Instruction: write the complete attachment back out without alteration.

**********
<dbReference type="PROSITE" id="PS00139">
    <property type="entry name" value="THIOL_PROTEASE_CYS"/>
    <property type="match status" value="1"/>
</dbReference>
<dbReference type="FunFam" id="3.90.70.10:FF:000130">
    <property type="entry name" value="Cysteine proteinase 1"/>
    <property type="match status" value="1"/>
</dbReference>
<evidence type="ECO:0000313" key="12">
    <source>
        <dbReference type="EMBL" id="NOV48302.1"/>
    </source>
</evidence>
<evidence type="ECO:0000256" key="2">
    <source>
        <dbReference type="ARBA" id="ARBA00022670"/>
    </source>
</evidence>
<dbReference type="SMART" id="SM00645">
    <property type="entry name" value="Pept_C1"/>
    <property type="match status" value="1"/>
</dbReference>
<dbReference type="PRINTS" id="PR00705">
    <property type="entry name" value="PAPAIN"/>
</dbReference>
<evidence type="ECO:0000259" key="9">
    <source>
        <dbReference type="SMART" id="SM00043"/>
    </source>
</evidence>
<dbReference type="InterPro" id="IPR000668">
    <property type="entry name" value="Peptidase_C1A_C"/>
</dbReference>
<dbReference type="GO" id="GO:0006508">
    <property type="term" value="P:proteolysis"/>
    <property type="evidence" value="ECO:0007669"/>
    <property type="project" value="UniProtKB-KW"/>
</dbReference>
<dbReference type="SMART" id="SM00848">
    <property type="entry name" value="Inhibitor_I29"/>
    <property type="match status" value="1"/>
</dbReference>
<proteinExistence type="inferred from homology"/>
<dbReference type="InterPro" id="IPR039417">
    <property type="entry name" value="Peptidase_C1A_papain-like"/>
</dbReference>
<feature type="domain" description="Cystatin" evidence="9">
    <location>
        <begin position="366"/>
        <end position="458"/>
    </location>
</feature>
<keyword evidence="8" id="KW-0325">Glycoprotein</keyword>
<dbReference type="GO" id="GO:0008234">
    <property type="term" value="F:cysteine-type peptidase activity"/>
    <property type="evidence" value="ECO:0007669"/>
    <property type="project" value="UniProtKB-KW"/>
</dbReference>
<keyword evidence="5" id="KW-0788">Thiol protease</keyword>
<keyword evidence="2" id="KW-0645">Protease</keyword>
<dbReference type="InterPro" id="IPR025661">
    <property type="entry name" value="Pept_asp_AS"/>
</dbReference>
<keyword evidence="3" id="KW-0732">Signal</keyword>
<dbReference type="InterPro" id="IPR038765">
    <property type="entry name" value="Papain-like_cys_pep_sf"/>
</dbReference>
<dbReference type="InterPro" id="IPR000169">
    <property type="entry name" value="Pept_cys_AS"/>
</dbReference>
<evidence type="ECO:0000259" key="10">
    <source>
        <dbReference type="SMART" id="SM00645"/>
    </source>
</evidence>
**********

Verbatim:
<dbReference type="PROSITE" id="PS00139">
    <property type="entry name" value="THIOL_PROTEASE_CYS"/>
    <property type="match status" value="1"/>
</dbReference>
<dbReference type="FunFam" id="3.90.70.10:FF:000130">
    <property type="entry name" value="Cysteine proteinase 1"/>
    <property type="match status" value="1"/>
</dbReference>
<evidence type="ECO:0000313" key="12">
    <source>
        <dbReference type="EMBL" id="NOV48302.1"/>
    </source>
</evidence>
<evidence type="ECO:0000256" key="2">
    <source>
        <dbReference type="ARBA" id="ARBA00022670"/>
    </source>
</evidence>
<dbReference type="SMART" id="SM00645">
    <property type="entry name" value="Pept_C1"/>
    <property type="match status" value="1"/>
</dbReference>
<dbReference type="PRINTS" id="PR00705">
    <property type="entry name" value="PAPAIN"/>
</dbReference>
<evidence type="ECO:0000259" key="9">
    <source>
        <dbReference type="SMART" id="SM00043"/>
    </source>
</evidence>
<dbReference type="InterPro" id="IPR000668">
    <property type="entry name" value="Peptidase_C1A_C"/>
</dbReference>
<dbReference type="GO" id="GO:0006508">
    <property type="term" value="P:proteolysis"/>
    <property type="evidence" value="ECO:0007669"/>
    <property type="project" value="UniProtKB-KW"/>
</dbReference>
<dbReference type="SMART" id="SM00848">
    <property type="entry name" value="Inhibitor_I29"/>
    <property type="match status" value="1"/>
</dbReference>
<proteinExistence type="inferred from homology"/>
<dbReference type="InterPro" id="IPR039417">
    <property type="entry name" value="Peptidase_C1A_papain-like"/>
</dbReference>
<feature type="domain" description="Cystatin" evidence="9">
    <location>
        <begin position="366"/>
        <end position="458"/>
    </location>
</feature>
<keyword evidence="8" id="KW-0325">Glycoprotein</keyword>
<dbReference type="GO" id="GO:0008234">
    <property type="term" value="F:cysteine-type peptidase activity"/>
    <property type="evidence" value="ECO:0007669"/>
    <property type="project" value="UniProtKB-KW"/>
</dbReference>
<keyword evidence="5" id="KW-0788">Thiol protease</keyword>
<keyword evidence="2" id="KW-0645">Protease</keyword>
<dbReference type="InterPro" id="IPR025661">
    <property type="entry name" value="Pept_asp_AS"/>
</dbReference>
<keyword evidence="3" id="KW-0732">Signal</keyword>
<dbReference type="InterPro" id="IPR038765">
    <property type="entry name" value="Papain-like_cys_pep_sf"/>
</dbReference>
<dbReference type="InterPro" id="IPR000169">
    <property type="entry name" value="Pept_cys_AS"/>
</dbReference>
<evidence type="ECO:0000259" key="10">
    <source>
        <dbReference type="SMART" id="SM00645"/>
    </source>
</evidence>